1965 to 1997: ‘New Order’ [Suharto]
After the sudden political transition, Suharto led a major economic transformation that resulted in the rapid modernisation of Indonesia. Together with his team of Western-educated technocrats, also known as the ‘Berkeley Mafia‘, Suharto introduced liberal economic policies.

The BULOG [Badan Urusan Logistik] (National Logistics Body) was established in 1966 for price stabilization in the agriculture sector. To protect the interests of the locals, the government introduce price control measures to reduce inflationary pressures for crops, such as rice.

At the same time, the BIMAS (Mass Guidance Programme) was implemented in 1969 to nurture the rice industry through the provision of access to foreign technology. Also, Suharto capitalized on the Green Revolution by providing disease-resistant and high-yielding varieties.

As a result, Indonesia flourished tremendously from its successful efforts in raising rice production. In fact, agriculture contributed to nearly one-third of the country’s Gross Domestic Product (GDP).

Another critical aspect of Indonesia’s rapid economic growth can be traced to its emphasis on export-oriented industrialization (EOI). It began with the provision of incentives to attract foreign investment, such as the New Investment Law of 1967, which guaranteed no corporate tax for specific projects.

Additionally, financial liberalization was pursued in the 1980s. For example, the government allowed the deregulation of money markets, as evidenced by the increase in number of private local banks from 63 in 1988 to 165 in 1995. By 1990, the privatization of the Jakarta Stock Exchange promoted investment activities. These changes can be explained by the easing of licensing regulations for foreign banks.

Hence, we can observe that the 1980s and 1990s were a notable period in which the government played a secondary role, thus allowing the private sectors to guide the economic development of Indonesia.

Furthermore, the government tapped on the economic expertise and domestic capital of its Chinese-dominated private businesses to flourish the economy. By 1996, a group of domestic conglomerates became the key pillar of the economy, such as the Salim Group (e.g. Indomie!) and Astra Group.

What can we learn from this case study?
Consider the following questions to understand this country-specific case study:
– How important was the government in shaping the economic development on Indonesia after independence? [to be discussed in class]

After analyzing this case study, review your knowledge comprehension by answering JC History essay questions. Alternatively, you can sign up for our JC History Tuition and find out how you can organise your answers effectively.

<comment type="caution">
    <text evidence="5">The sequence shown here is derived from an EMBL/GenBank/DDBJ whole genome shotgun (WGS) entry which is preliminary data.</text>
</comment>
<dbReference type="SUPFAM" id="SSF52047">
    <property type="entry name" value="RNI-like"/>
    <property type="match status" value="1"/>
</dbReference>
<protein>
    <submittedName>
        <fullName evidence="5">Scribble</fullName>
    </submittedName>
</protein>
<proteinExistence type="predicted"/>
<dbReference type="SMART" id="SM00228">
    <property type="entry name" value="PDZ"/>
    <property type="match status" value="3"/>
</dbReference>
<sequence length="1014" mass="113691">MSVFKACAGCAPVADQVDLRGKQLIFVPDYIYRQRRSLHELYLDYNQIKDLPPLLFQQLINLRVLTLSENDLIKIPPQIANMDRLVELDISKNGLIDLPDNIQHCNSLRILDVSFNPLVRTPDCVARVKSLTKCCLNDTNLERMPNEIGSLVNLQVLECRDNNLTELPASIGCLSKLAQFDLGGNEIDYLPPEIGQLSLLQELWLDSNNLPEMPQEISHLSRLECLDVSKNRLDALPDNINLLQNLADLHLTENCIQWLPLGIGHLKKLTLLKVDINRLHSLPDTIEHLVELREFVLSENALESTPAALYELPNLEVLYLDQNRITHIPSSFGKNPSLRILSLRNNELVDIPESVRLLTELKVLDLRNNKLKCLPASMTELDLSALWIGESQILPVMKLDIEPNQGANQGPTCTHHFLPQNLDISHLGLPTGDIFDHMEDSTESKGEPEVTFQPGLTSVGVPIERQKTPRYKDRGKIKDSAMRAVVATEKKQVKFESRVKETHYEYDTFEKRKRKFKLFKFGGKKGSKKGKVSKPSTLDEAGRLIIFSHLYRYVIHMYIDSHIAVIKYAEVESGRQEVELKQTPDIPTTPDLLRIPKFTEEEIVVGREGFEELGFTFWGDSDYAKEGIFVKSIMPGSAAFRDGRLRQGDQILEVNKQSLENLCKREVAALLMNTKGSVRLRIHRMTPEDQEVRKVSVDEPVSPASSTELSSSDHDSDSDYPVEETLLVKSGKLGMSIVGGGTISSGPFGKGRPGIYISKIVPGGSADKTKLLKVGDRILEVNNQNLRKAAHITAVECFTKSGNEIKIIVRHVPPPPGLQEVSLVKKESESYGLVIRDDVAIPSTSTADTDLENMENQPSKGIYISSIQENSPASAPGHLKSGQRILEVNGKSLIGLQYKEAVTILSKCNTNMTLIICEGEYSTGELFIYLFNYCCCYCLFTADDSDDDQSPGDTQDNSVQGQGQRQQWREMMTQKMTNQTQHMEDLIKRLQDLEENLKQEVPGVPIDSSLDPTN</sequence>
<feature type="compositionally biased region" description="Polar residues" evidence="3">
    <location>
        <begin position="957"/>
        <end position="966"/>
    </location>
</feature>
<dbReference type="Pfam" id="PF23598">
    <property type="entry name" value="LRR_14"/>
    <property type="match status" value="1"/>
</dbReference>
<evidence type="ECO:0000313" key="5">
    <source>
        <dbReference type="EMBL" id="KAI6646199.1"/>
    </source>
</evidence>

The H2 and H1 History Tuition feature online discussion and writing practices to enhance your knowledge application skills. Get useful study notes and clarify your doubts on the subject with the tutor. You can also follow our Telegram Channel to get useful updates.

We have other JC tuition classes, such as JC Math Tuition and JC Chemistry Tuition. For Secondary Tuition, we provide Secondary English Tuition, Secondary Math tuition, Secondary Chemistry Tuition, Social Studies Tuition, Geography, History Tuition and Secondary Economics Tuition. For Primary Tuition, we have Primary English, Math and Science Tuition. Call 9658 5789 to find out more.

JC History Tuition Bishan Singapore - How did Singapore achieve rapid economic growth - JC History Essay Notes

How did Singapore achieve rapid economic growth?

Singapore: An Asian Tiger
Ever since Singapore achieved independence in August 1965, the government embarked on an ambitious goal of transforming the young nation into a bustling, modern country that has become the role model for others. From independence to 1997, Singapore has been recognised as one of the front runners in Southeast Asia. Today, Singapore is known for many things, including financial and tourism activities.

Topic of Study [For H2 History Students]:
Paper 2: Economic Development after Independence
Section B: Essay Writing
Theme II Chapter 1: Paths to Economic Development

1959 to 1965: Merger & Separation – Singapore’s path to independence
Before Singapore began its rapid economic transformation, the British colonial rule played a crucial role in providing the infrastructure and systems to commence this phenomenal change. In particular, the British capitalized in the strategic location of Singapore in the Southeast Asia to develop it for entrepôt trade.

Additionally, migrants from other parts of Asia began to set foot in the ‘Little Red Dot’, thereby providing labour for manufacturing and services. However, the devastation of the World War Two can be observed, such as the destruction of public infrastructure.

On 5 October 1960, Albert Winsemius was invited by the United Nations Development Programme team to review the country’s ability to carry out industrialisation. Winsemius concluded in the report that high-tech industrialiastion was indeed important, as well as the promotion of foreign investment. As such, the government developed the Jurong Industrial Estate, marking the first step towards industrialization.

1965 to 1985: An outward-oriented approach